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Having detailed the principal problems encountered by pharmaceutical laboratories, Annick Demouy, Quality Assurance Pharmacist at Laboratoires Stradis, tells us more about transporting heat-sensitive medicines via the cold chain.
This is a statutory requirement. The medicine must satisfy every criterion of the specifications described in its MA (Marketing Authorisation) dossier. In the case of chilled products, the most frequently defined temperature range is between +2 and +8 °C.
This temperature range has been defined by stability
tests conducted during the development phase of the medicines, which are
specified on the basis of:
Stress tests and accelerated tests are used to assess the risk of deterioration of a product in the event of deviation from the ideal storage conditions.
Temperature fluctuations (heat or cold) can adversely affect the reliability of the medicine and, in turn, public health. A medicine can deteriorate physically and chemically or it may prove to be contaminated at the microbiological level. It may lose its effectiveness or, even worse, it may become toxic. Deterioration of a medicine is seldom visible but the risk is just as high.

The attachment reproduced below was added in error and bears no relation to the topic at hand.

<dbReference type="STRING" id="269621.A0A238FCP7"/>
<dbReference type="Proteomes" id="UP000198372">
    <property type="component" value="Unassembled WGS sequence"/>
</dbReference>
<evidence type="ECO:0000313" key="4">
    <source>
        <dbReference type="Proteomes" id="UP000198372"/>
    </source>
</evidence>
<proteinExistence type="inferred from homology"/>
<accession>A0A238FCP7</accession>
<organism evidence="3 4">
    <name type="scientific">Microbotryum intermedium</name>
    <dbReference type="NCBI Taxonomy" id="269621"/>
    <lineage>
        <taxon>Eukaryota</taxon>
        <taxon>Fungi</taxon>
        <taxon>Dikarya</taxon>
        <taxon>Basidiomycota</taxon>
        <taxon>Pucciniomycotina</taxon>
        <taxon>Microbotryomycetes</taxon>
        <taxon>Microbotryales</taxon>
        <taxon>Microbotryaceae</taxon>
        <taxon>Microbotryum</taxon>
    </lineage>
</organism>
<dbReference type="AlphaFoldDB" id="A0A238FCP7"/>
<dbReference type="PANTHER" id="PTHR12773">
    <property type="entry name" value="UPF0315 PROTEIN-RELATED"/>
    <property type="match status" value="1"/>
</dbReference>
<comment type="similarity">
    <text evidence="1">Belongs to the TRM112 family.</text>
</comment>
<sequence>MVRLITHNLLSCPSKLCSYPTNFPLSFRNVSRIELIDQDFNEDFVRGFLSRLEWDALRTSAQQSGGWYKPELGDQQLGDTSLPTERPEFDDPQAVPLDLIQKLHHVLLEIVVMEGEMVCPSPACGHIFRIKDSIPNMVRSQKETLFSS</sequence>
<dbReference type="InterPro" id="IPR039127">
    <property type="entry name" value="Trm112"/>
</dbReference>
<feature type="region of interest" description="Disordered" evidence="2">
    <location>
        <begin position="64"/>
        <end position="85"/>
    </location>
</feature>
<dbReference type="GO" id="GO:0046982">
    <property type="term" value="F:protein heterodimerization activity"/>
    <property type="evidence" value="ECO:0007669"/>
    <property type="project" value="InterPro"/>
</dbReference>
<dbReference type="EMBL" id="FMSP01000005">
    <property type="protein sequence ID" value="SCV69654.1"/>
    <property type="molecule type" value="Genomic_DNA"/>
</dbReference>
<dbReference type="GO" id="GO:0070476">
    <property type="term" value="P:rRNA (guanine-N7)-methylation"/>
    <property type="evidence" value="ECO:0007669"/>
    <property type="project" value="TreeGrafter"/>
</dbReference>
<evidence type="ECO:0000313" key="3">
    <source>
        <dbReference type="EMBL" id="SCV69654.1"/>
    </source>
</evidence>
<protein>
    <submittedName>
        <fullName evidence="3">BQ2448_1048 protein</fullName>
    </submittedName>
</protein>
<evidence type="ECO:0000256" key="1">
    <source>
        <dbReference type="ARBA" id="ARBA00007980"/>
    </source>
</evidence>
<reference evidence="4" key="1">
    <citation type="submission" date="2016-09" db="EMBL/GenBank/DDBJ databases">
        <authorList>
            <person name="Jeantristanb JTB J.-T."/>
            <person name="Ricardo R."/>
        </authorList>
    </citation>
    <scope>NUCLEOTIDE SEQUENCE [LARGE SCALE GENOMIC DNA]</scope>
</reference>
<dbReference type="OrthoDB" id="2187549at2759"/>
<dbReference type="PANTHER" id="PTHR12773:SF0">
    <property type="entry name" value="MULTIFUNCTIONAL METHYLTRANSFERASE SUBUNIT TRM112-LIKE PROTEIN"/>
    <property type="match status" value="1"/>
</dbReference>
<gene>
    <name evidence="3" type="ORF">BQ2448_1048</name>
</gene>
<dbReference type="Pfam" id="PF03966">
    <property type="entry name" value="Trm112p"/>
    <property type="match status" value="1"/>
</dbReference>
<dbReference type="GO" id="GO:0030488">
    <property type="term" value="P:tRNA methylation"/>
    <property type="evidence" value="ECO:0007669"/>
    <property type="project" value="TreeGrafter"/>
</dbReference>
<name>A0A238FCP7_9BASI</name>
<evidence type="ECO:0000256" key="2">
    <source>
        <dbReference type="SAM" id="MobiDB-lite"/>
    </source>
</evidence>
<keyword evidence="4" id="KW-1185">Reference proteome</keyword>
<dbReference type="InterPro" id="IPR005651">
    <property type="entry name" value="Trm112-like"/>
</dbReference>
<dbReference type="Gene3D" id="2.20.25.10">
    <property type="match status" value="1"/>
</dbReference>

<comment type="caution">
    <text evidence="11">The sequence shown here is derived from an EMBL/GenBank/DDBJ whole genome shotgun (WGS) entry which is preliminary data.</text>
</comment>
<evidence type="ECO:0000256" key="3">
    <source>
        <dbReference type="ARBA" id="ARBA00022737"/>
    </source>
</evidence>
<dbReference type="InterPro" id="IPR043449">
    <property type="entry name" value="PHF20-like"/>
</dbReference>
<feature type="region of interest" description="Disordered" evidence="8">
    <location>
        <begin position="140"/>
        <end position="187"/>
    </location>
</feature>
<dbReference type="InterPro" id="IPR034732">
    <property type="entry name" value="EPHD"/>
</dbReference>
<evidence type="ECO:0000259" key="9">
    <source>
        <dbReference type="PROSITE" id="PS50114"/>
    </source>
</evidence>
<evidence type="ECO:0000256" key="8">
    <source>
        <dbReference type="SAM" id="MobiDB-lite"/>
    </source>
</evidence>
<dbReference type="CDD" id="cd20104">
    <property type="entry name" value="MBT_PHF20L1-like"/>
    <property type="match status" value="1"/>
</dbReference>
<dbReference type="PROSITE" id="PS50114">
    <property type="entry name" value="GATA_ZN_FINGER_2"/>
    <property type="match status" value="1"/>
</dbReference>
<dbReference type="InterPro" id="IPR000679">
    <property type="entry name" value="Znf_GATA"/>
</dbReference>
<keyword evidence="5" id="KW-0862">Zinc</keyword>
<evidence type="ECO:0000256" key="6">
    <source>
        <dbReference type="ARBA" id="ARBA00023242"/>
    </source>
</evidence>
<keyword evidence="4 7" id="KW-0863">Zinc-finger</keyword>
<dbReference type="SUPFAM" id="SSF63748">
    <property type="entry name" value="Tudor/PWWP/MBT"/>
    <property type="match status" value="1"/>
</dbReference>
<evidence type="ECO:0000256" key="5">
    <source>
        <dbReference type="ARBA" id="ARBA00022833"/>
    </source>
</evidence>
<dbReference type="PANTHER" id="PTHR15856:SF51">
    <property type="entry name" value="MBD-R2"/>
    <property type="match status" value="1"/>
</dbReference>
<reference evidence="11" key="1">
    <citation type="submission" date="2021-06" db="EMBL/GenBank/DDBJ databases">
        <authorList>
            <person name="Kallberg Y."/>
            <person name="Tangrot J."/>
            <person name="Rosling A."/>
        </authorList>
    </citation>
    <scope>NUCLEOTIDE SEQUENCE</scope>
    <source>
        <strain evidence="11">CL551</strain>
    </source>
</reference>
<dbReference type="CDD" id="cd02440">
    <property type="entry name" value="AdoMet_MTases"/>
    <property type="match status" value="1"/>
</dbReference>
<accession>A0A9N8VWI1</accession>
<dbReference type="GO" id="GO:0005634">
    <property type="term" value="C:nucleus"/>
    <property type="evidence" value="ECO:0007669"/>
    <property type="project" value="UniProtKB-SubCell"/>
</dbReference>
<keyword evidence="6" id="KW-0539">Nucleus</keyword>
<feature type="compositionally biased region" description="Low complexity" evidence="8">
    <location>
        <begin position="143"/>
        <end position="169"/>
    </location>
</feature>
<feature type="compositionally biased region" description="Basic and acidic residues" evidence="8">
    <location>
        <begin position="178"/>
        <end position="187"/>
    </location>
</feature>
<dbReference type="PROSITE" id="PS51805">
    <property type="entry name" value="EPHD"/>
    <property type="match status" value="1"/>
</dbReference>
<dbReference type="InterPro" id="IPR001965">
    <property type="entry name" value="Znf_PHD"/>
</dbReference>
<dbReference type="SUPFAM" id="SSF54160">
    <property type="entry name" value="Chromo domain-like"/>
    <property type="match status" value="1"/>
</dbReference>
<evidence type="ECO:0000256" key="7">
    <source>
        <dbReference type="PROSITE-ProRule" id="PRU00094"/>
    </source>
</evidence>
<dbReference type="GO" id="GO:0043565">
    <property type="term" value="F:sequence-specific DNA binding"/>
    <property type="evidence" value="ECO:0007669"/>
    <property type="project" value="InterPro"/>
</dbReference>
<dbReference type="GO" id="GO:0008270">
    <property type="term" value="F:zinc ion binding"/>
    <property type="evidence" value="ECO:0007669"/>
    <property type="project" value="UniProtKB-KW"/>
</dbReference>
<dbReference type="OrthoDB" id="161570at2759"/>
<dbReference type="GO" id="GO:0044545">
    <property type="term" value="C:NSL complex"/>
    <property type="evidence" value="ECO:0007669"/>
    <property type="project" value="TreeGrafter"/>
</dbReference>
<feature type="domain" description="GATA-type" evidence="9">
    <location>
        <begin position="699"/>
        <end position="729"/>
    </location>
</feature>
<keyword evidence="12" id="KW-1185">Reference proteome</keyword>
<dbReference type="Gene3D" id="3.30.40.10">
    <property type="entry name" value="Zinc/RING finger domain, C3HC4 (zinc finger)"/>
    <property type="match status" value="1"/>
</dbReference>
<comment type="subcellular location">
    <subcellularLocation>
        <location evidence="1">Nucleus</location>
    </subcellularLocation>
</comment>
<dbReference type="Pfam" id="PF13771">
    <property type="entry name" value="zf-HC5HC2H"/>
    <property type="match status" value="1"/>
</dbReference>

These two terms are not synonymous. Temperature excursion is a deviation but the reverse is not correct: a temperature deviation is not always a temperature excursion.
Excursion beyond the temperature range is a deviation and should be treated as such, regardless of the duration of the excursion. It is necessary to evaluate the potential impact on the quality, effectiveness and safety of the medicine. This evaluation is based on the field of knowledge of the medicine and on its stability studies. It is conducted by the person responsible at the pharmacy, at the manufacturer, at the hospital or at the dispensary, who is then called upon to reach a decision. The correct decision is the one that does not incur any risk to public health: the safety of the patient takes precedence over all other considerations!